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Excerpt from the book:

The South Carolina Regulators

by Richard Maxwell Brown

Cambridge Mass 1963.

From the chapter "Regulators Defy Authorities":

      The Marrs Bluff affair grew out of an incident involving Lieutenant Joseph Holland of the Peedee militia. Holland had been taken into custody by a band of Regulators headed by Gideon Gibson. As a result, Gibson soon ran afoul of an anti-Regulator justice of the peace, Robert Weaver, a Mars Bluff merchant and magistrate. Weaver had incurred the detestation of the Regulators by declaring his disapprobation of their activities and, as magistrate, had compounded that offense by issuing a warrant for the distraint of property belonging to some of the Peedee Regulators.

      Robert Weaver moved swiftly when confronted by the forced detention of Joseph Holland. He issued a warrant ordering Regulators to release Holland and entrusted its execution to a constable, George Thompson. Thompson was a militia captain as well as a constable, and he summoned a small party of militiamen to his assistance, among them William White, a cooper; his father, James Taylor White; and his brother, Reuben White. On Monday, July 25 [1768], Captain Thompson and the militiamen— fourteen in all— marched to Marrs Bluff, where Holland was sequestered. Outside the house they met Gideon Gibson and his Regulators drawn up in two lines, a melee broke out.

      Gideon Gibson shouted, "Shoot down Billey White, for I have got Reubin, and if you kill Billey we will manage the rest easy enough." William White drew his cutlass and prepared to fight but was quickly knocked down. His father helped him to his feet and the two tried to escape, but the Regulators wounded William, who thereupon fainted. When he regained his senses, some Regulators were standing over him. "Shoot him through the head!" cried one. The rejoinder, "No damn him! He can't live long. Let him feel himself die!" saved White. He was then carried into the house and dumped on the floor where he lay "weltering in his own blood." Outside, Regulators administered fifty lashes to each of the militiamen.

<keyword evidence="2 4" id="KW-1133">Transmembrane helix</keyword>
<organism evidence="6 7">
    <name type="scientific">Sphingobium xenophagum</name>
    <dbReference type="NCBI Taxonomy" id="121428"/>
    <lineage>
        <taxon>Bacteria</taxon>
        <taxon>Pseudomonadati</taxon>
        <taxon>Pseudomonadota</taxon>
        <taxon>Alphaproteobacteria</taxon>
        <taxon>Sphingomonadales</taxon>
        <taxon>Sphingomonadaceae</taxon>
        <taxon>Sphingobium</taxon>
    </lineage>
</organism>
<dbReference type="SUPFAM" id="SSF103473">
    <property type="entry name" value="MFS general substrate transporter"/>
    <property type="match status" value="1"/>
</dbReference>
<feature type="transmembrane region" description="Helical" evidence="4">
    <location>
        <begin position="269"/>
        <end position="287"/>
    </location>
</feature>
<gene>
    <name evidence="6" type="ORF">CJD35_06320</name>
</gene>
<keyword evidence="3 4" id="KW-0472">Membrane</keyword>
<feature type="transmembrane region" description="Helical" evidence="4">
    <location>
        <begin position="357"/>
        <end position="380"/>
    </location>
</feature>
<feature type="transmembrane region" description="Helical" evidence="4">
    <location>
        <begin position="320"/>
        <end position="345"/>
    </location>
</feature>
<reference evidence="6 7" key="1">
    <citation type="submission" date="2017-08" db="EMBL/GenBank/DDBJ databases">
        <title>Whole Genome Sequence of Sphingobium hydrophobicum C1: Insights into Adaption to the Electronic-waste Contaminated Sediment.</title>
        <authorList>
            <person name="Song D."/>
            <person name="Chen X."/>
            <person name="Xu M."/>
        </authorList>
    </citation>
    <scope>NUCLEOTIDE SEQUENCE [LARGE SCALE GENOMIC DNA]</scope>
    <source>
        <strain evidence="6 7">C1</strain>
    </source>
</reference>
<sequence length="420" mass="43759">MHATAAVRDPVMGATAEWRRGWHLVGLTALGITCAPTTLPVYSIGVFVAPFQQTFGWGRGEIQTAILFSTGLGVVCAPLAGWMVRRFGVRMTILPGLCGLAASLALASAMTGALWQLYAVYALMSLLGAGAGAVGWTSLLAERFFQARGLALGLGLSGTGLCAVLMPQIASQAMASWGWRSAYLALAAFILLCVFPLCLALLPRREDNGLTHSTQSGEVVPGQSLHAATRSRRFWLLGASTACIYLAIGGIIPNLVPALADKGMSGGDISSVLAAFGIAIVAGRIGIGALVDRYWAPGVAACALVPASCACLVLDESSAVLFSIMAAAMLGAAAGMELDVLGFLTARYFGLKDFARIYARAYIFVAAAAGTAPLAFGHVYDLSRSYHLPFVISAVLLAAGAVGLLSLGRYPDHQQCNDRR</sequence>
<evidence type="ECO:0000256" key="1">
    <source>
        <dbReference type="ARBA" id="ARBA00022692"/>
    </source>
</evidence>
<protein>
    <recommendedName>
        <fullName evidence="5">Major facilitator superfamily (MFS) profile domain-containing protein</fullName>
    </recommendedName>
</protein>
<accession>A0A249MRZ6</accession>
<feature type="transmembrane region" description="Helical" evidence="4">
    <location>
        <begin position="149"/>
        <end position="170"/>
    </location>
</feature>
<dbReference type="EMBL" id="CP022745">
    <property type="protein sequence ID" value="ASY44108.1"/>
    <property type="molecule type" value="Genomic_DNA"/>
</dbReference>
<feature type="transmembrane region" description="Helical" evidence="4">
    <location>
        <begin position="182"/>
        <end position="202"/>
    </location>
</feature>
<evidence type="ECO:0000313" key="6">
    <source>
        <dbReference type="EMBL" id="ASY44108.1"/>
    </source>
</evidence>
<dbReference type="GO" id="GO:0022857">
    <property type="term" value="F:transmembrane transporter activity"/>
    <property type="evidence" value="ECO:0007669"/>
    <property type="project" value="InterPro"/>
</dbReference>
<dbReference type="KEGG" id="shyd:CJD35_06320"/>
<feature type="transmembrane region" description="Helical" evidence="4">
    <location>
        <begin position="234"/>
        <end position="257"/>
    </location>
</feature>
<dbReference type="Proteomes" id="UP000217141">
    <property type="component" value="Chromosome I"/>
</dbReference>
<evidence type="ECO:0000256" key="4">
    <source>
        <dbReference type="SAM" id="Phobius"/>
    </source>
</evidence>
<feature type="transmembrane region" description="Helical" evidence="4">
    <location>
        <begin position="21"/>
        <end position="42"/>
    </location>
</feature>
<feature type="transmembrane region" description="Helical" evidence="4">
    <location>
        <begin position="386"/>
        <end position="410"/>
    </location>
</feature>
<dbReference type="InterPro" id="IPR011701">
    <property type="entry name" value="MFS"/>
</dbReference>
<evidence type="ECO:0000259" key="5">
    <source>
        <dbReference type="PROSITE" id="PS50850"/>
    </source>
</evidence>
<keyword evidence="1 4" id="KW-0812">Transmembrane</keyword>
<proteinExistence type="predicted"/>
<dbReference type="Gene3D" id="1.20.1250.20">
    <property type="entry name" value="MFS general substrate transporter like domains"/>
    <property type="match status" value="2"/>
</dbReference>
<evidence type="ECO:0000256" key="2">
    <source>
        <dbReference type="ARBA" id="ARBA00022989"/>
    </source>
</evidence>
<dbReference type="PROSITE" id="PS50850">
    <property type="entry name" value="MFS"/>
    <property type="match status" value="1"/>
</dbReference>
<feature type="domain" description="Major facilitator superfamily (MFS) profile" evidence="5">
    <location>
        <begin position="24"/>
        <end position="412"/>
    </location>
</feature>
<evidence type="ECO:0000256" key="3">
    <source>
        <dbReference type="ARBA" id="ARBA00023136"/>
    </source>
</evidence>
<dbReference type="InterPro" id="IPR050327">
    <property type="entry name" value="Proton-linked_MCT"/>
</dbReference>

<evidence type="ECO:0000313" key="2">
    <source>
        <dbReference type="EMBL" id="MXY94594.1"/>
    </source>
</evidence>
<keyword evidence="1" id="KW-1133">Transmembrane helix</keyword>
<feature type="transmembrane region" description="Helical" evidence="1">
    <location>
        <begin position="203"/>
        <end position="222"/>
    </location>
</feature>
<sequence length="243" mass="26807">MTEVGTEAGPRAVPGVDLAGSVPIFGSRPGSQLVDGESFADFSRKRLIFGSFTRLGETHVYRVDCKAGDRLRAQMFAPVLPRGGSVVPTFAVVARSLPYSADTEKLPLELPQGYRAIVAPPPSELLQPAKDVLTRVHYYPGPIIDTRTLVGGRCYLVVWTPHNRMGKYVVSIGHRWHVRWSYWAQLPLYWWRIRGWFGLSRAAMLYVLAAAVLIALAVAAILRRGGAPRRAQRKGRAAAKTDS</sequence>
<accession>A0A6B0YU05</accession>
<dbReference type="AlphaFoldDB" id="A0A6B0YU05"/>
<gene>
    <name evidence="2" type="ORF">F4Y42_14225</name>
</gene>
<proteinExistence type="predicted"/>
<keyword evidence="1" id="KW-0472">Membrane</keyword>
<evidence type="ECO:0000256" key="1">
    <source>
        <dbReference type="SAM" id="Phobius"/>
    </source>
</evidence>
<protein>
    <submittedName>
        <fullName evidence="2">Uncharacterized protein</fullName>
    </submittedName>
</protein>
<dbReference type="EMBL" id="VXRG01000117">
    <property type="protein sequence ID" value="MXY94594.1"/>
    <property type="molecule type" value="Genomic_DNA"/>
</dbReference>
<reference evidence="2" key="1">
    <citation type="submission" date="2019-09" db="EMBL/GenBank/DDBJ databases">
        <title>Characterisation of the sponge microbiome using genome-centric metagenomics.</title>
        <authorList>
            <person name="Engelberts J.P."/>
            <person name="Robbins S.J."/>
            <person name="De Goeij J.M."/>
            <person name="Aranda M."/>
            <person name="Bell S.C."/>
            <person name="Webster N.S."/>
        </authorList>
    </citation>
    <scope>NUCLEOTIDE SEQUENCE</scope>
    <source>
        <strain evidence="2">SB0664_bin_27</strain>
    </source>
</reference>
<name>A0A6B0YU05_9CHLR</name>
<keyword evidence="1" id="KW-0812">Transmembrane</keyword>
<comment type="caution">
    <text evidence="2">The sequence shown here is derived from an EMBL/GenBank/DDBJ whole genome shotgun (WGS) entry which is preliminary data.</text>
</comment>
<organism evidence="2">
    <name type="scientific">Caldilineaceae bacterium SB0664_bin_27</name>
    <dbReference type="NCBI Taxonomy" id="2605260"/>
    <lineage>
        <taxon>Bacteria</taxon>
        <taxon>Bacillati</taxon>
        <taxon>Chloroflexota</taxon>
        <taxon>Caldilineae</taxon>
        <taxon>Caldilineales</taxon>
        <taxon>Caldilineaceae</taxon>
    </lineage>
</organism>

This outrage against law and order at Marrs Bluff caused a sensation in the province, but the worst was yet to come. Three weeks later the Peedee Regulators defied no less a personage than the Provost Marshal of the province. The Charleston authorities realized that they could not allow the abuse of Captain Thompson, the Whites, and the others to go unpunished, or the government's authority in the Back Country would become a nullity. The seriousness of the situation impelled Provost Marshal Roger Pinckney to go to Marrs Bluff to arrest Gideon Gibson...

      The Provost Marshal was accompanied to Marrs Bluff by George Gabriel Powell, one of the leading planters and politicians of South Carolina. Powell, who lived near Georgetown, was a prominent member of the Assembly and colonel of the Peedee militia.